It is important to consider that PPE waste management during an infectious pandemic should be considered an emergency and manage without undue delay. But since in Bangladesh, we do not have good incineration facilities, PPE waste from the hospitals and residential areas remains a tremendous challenge. Moreover, due to the reduction of oil prices and the demands for personal protection, the single-use plastics rose significantly in the world. This has furthermore reduced the possibility of recycling and increased plastic waste generation (Zambrano-Monserrate et al. 2020). Besides, there is a risky and unhealthy practice of collecting used mask and PPE by the rag-pickers and waste collectors who resale it in the local market illegally. This unhealthy practice should be stopped and taken care of by the law enforcement offices (Fig. 1).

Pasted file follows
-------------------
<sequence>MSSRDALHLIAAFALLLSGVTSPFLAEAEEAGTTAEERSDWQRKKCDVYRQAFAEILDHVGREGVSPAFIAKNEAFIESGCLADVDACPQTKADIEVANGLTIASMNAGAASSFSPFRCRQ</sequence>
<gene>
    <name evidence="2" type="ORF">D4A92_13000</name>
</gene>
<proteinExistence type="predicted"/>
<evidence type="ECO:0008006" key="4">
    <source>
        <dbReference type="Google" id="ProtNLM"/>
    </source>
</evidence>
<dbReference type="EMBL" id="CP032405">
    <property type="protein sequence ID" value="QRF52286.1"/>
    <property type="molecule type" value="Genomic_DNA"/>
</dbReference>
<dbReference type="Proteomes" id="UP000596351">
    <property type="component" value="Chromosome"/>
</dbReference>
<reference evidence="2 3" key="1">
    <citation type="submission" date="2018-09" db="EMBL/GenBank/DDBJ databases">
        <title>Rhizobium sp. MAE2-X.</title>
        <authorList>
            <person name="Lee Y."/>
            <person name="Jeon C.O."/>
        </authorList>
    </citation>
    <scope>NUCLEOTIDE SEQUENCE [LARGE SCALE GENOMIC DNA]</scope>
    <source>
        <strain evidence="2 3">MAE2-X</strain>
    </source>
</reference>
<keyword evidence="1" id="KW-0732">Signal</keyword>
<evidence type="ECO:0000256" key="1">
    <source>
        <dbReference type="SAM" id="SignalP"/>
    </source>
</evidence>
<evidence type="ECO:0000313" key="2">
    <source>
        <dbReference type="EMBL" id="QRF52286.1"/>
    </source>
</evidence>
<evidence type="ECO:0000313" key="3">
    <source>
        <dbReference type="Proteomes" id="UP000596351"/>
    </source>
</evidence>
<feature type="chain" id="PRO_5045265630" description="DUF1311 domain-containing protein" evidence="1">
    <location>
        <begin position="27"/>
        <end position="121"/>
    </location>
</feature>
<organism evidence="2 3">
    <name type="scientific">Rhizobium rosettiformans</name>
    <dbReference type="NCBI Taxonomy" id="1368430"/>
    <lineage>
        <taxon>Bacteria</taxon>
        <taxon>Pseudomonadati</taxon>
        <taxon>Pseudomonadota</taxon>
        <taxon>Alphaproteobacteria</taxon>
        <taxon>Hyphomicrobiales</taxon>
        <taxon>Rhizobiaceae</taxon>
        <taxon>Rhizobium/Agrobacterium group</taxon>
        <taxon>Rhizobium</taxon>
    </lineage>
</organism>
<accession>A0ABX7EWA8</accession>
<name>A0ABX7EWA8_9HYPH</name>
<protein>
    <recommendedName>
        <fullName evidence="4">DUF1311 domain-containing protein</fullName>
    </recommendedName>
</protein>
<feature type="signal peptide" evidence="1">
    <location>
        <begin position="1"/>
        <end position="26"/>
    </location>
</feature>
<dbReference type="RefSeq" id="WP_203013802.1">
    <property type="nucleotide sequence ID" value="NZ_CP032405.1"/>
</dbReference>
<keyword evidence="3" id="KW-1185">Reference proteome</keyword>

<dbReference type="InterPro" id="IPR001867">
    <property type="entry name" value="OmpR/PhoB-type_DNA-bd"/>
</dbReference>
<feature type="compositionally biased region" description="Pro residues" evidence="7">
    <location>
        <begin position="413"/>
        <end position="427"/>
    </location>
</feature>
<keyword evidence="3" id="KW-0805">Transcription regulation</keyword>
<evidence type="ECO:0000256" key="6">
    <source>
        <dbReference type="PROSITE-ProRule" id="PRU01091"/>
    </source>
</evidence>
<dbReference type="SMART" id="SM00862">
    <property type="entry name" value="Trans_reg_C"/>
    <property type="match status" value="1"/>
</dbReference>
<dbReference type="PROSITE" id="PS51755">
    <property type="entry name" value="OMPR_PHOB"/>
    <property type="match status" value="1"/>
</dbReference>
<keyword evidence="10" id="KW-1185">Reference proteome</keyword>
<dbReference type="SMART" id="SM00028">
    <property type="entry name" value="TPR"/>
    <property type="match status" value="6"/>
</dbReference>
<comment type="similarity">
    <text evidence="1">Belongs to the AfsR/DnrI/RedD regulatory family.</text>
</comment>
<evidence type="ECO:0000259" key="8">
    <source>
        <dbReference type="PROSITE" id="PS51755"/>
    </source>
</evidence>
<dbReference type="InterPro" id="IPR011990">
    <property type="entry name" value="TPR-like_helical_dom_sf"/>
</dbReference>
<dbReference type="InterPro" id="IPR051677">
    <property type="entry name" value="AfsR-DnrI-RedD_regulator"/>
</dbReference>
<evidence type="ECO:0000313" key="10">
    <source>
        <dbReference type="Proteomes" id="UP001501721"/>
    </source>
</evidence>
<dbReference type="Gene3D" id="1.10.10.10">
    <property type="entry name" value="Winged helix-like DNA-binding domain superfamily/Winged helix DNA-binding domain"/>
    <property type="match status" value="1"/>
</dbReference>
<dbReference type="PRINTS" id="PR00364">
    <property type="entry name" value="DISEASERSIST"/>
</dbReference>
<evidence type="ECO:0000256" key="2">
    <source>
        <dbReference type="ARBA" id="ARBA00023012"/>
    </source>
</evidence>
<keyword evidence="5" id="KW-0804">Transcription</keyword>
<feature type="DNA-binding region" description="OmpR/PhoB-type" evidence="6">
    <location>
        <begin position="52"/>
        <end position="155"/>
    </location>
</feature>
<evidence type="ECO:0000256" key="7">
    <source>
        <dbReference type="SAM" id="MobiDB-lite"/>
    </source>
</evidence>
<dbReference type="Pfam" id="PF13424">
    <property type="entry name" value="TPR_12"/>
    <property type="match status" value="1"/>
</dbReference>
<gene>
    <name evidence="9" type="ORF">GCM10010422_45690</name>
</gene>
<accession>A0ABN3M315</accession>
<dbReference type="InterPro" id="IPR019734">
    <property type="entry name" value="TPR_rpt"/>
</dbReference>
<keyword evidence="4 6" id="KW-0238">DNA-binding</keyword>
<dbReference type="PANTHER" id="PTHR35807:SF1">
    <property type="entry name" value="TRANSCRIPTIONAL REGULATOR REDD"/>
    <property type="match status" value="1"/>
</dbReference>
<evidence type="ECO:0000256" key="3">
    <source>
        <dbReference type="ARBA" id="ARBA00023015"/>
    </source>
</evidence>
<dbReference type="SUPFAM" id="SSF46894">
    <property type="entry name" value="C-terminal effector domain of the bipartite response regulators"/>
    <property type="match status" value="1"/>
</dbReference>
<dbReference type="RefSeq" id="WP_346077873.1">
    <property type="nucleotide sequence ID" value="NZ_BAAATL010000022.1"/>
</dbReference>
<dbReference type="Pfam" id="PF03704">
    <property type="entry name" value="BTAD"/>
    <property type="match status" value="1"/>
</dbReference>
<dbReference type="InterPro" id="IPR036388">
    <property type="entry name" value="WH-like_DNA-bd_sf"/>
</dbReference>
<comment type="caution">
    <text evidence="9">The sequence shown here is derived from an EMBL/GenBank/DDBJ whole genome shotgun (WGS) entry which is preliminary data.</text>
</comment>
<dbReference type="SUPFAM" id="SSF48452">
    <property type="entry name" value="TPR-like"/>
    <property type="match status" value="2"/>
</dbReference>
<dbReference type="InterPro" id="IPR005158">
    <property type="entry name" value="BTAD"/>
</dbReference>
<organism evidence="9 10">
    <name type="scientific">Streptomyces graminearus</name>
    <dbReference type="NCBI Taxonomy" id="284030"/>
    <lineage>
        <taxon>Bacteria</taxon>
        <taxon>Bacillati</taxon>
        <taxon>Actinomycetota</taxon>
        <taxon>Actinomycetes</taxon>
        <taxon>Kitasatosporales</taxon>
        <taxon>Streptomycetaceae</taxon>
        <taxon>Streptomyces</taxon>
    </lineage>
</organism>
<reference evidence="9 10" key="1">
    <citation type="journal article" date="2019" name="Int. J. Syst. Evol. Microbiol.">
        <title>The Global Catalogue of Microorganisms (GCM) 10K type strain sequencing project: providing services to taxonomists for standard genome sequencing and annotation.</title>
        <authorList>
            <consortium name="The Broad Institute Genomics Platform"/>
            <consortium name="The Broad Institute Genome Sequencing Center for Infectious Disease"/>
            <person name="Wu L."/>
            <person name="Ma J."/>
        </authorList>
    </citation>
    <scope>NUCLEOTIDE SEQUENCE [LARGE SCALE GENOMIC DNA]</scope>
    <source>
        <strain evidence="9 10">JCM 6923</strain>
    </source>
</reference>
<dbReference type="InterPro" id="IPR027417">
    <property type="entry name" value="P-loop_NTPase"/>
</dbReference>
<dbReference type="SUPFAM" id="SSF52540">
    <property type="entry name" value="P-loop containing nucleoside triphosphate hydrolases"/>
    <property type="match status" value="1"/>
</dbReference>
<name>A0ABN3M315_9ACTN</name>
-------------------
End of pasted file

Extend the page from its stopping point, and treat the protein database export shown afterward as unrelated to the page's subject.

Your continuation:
Lastly, we must equip our medical waste management system and overcome the obstacles mentioned. It is high time that we should implement and update Bangladesh Medical Waste Management and Processing Rules 2008 in entire Bangladesh. The disparity of rural and urban residential and hospital PPE waste management must be focused on the updated guidelines. COVID-19 pandemic can be taken as an opportunity to improve the capacity building of PPE waste management. The waste management operators and collectors can be given special training on occupational health and safety protocols on safe waste collection and management. Awareness-raising program can be planned for the rural and urban residential PPE users to safely dispose of their used PPE and masks following proper safety protocols in a labelled bag. The concerned ministry and authority can think about installing good capacity incineration facilities for medical PPE waste and residential PPE waste management in different divisions of the country. City corporations, waste management authority, Ministry of Health and Family Welfare, and Department of Environment should work together to improve the capacity of hazardous PPE waste management.